As we walked we stumbled across this most magnificent clock that had me thanking the Gods of Mistakes for putting us in the wrong spot to begin with.  It was a huge wondrous mechanical piece of time telling whimsy.  I loved it!

This is a detail of the right side.

Here is a detail of the left side.  This particular side reminded me of the video game Machinarium.  If you like video games but haven't played this game yet, you must check it out.    

We made our way to our hotel.  There was a bit of confusion about our room, but it all got sorted out.  We are on the 34th floor!  I've never slept so high in the sky.  Here is a view from our room.

Right across from another window rows and rows of people worked away in small cubicles.  I found this sight a little depressing.  Hopefully these people like their jobs, whatever they are.

We went in search of food again.  This store sign below made us all smile.  It reminded me of a t-shirt I saw yesterday that had a famous Western saying translated in an interesting way.  The shirt was written in english and read "Nothing tried.  Nothing have."  

Today we tried to order ice cream in Japanese, but I think what we were saying translated to a greeting because every time we said what we thought was ice cream the woman bowed and said "Konichiwa".  Finally I said "ice cream" in english and she thankfully understood what we wanted.

I have to say, I have much more compassion for people traveling to the US not knowing much english.  It's certainly not easy trying to make oneself understood when one doesn't understand the language.  It has, however, also given me a greater appreciation of our similarities.  Considering our cultural and language differences, it is amazing how well we actually can understand and sympathize with one another when we want to make that effort.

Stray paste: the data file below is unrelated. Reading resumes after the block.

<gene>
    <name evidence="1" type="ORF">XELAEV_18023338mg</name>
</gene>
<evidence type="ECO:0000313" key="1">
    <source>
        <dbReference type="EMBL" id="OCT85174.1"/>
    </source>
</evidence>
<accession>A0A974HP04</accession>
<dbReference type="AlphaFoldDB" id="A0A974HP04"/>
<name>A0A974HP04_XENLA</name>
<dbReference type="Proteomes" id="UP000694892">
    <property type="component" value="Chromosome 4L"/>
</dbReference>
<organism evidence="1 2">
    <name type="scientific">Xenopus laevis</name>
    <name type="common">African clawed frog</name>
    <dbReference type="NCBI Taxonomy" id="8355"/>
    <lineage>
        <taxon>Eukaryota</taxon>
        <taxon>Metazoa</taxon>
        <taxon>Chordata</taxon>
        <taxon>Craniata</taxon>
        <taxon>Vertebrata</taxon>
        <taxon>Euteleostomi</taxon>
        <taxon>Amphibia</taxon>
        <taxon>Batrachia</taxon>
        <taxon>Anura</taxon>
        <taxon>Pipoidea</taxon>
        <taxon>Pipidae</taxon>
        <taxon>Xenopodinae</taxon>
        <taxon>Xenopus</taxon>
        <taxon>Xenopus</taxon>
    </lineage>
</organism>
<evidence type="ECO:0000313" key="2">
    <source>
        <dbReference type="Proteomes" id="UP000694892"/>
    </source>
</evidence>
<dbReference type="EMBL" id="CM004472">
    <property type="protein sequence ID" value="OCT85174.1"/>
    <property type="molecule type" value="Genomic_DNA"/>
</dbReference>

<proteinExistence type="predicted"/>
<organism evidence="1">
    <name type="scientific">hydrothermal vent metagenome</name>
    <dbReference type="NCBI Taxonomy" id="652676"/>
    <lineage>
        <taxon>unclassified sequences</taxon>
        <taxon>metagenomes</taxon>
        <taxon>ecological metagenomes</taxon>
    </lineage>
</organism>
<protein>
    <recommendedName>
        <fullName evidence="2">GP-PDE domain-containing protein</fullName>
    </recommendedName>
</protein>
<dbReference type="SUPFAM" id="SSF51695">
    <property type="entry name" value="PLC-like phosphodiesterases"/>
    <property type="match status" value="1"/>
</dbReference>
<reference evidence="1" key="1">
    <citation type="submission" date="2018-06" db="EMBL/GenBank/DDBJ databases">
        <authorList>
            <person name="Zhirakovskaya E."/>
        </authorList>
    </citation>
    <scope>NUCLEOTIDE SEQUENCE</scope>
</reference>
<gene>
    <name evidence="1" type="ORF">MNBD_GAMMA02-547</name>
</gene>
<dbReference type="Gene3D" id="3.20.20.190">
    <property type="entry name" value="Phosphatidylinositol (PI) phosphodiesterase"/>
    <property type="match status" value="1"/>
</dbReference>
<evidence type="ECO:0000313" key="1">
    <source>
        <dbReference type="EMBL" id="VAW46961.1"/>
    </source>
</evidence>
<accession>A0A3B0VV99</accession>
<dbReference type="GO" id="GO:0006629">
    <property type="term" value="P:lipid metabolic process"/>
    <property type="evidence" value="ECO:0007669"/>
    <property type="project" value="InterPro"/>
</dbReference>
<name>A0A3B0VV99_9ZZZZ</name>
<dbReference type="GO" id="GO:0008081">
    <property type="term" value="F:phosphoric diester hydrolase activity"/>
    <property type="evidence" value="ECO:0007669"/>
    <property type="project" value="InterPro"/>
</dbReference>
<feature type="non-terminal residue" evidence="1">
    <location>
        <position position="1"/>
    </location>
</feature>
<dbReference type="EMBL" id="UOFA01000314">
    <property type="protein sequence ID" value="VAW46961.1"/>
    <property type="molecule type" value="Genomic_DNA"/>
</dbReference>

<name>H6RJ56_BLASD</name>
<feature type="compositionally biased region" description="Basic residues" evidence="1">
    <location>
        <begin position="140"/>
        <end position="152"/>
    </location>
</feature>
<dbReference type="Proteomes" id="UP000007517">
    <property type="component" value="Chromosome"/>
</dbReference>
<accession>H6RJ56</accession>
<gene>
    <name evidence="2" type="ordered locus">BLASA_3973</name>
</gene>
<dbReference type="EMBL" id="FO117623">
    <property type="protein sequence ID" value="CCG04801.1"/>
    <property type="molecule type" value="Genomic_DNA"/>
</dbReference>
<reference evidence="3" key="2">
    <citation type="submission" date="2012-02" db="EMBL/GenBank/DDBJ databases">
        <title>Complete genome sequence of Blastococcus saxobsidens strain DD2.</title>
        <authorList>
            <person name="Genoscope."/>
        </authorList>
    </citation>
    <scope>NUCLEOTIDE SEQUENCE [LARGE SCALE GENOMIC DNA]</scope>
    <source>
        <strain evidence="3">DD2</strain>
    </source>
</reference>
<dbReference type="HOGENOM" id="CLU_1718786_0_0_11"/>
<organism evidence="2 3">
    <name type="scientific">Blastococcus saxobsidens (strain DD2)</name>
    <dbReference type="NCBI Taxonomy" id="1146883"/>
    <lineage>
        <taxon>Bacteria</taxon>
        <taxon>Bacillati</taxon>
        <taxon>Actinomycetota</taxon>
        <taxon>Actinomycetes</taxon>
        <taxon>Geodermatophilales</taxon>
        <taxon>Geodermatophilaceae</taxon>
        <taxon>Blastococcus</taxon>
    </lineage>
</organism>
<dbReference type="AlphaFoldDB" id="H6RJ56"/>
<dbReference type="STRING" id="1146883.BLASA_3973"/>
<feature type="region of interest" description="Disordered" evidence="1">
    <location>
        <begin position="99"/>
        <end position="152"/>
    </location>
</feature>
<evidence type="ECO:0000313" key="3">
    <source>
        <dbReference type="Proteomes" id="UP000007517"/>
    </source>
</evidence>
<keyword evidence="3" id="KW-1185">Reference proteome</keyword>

This was a view from the restaurant in the evening.  This city is huge.  It's a bit mind blowing actually.  This is but a teeny glimpse of the vastness of it.  We are only here a couple days, so we won't try to be too ambitious.  As Doug said over dinner, we could live here a lifetime and not see the whole place.

People might laugh.  People might cringe.  People might be a little disappointed, but Ethan and I both had a cheese burger tonight, and it was fantastic.  

I have no idea what Ethan and I will be doing in this huge metropolis tomorrow.  Doug is speaking at the University of Tokyo, so he won't be with us.  After tomorrow though we all get to explore together.  I'll save the best sights for when he can join us.  


  1. We had a trainee from Japan that lived with us for a year. We love Taichi like a son. He absolutely loved American food!!!! That is all he wanted to eat. But I kept Asian rice and noodles in the house for when he felt he needed some.

    1. Nice, Alex. This was one of the best hamburgers I've eaten I think.

      I've been enjoying trying new foods, but when both Ethan and I saw the hamburger on the menu we both kind of made a sigh of relief and said we wanted that. We had been planning on sushi tonight, but it's such a challenge to order food when we can't read the menu. We walked around and saw a couple of sushi places. Most of the time the menu does not have english. Sometimes there are pictures we can point to, but that doesn't always mean we will get what we thought we were getting. Sometimes there is food that seems pretty exotic to us like horse or raw chicken. I'm a pretty adventurous eater, but some foods really don't appeal to me at all.

      So, it's hard to know what to order, and it's hard to order what we want. I was very glad for the hamburger option tonight!